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Can anyone help me on global variables in c sharp and how memory is allocated to it
thanks..?
Posted 11-Jul-11 10:18am
Edited 11-Jul-11 10:20am
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Solution 1

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Harishankar maurya at 17-Jun-13 4:25am
   
How to declare Global varible in a page and can acces from another page in c# asp.net without using session variable
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Solution 2

Technically, there aren't any - everything is class based, so there is no concept of a global variable in C#
 
However, if you absolutely must use them, then declare a static class, and use static variables in that:
public static class Globals
   {
   public static string MyString = "Hello";
   }
...
   Console.WriteLine(Globals.MyString); 
Generally, you should try to avoid them though.
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SAKryukov at 11-Jul-11 15:54pm
   
True (my 5), but even this is not good enough; Singleton is more advanced and robust pattern.
Pay attention -- singleton is not the same as static class; it's better not to use static class -- please see my solution.
--SA
John Simmons / outlaw programmer at 11-Jul-11 15:56pm
   
I don't think Griff needs a programming lesson. The "Pay attention" part of your comment was a bit condescending.
SAKryukov at 11-Jul-11 15:58pm
   
How come a person needs a protection against "a lesson", especially so experienced as Griff? He is not a kid. What's wrong with you today, John? Did not get enough sleep? Me too, so I would understand you.
--SA
John Simmons / outlaw programmer at 11-Jul-11 16:11pm
   
I'm sure Griff knows the benefits of a singleton. Regarding how robust it is compared to a static class, any code is only as robust as the programmer makes it. I personally like static classes. They're handy. They're easily maintainable. They don't need to be instantiated by the programmer. They work. I have no complaints.
SAKryukov at 11-Jul-11 16:02pm
   
At to the lessons... we all need then. Anyway, I'm sure about myself, so I regularly take lesson no matter who is giving them to me. I think that being offended by a lesson is a sign of immaturity. And I don't know why should we speak about Griff. He can speak on his own.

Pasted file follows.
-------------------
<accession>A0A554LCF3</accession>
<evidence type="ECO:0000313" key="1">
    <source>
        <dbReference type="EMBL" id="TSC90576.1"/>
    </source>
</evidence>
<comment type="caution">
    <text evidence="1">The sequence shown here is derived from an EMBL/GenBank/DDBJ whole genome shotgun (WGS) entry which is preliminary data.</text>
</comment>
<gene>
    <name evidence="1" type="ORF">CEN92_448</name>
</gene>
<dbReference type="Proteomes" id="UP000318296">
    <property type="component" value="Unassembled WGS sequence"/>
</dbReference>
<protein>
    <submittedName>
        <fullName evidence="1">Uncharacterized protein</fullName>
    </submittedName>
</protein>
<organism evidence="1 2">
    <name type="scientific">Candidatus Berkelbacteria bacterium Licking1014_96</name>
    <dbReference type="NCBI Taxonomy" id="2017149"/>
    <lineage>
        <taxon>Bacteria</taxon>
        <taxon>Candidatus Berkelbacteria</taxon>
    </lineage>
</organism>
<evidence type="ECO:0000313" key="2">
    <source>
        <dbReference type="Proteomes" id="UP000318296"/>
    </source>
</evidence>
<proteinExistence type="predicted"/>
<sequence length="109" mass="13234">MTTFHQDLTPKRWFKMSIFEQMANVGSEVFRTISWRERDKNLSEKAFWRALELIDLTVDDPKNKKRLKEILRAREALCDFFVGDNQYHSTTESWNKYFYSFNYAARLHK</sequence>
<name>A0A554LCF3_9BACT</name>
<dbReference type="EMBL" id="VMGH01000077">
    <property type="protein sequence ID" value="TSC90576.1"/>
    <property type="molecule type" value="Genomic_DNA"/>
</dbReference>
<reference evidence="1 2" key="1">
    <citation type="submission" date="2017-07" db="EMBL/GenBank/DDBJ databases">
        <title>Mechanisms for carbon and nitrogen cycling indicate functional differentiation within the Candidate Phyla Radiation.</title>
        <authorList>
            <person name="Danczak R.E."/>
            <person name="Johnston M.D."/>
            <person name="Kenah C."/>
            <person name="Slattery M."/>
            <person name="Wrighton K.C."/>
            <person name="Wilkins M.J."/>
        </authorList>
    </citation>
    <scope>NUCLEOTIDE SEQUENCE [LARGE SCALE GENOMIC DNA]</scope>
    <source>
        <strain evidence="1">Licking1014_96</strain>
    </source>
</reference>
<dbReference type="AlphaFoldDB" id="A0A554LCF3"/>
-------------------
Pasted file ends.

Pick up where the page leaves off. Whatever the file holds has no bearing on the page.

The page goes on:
Cheers,
--SA
John Simmons / outlaw programmer at 11-Jul-11 15:54pm
   
You shouldn't avoid them to the poiint that your code is making all kinds of bizarre gyrations in the name of OOP purity, though. I use 'em simply 'caiuse it pisses OOP purists off. I could tell you stories... :)
SAKryukov at 11-Jul-11 15:57pm
   
This is not for purism. Singleton in not a nonsense invention, I'll tell you. It all depends on the goals of the design.
--SA
John Simmons / outlaw programmer at 11-Jul-11 16:11pm
   
In that comment, I wasn't talking about singletons. I was talking about static classes.
OriginalGriff at 12-Jul-11 6:20am
   
Gentlemen, gentlemen! If you are going to fight, please take it outside! :laugh:
Singleton and static both have their place.
While I (generally) try to avoid "global" variables because they can cause so much grief, there are times when they are worth having - but in most cases they are indicative of a coder who doesn't actually know what he / she is doing.
 
The static / singleton debate is not new; for what it's worth, for beginners I would always recommend a static solution - it is far too easy to c*** up a singleton, or create two instances via inheritance if you don't understand what you are doing. It is a lot harder to do that with a static class as the compiler generally complains when you do. If you do get a singleton wrong it can be very difficult to understand and fix a bug based on just the symptoms! I would leave singletons until introducing Threading, when thread safety becomes a big factor - a lot easier to cope with in a singleton than a static class.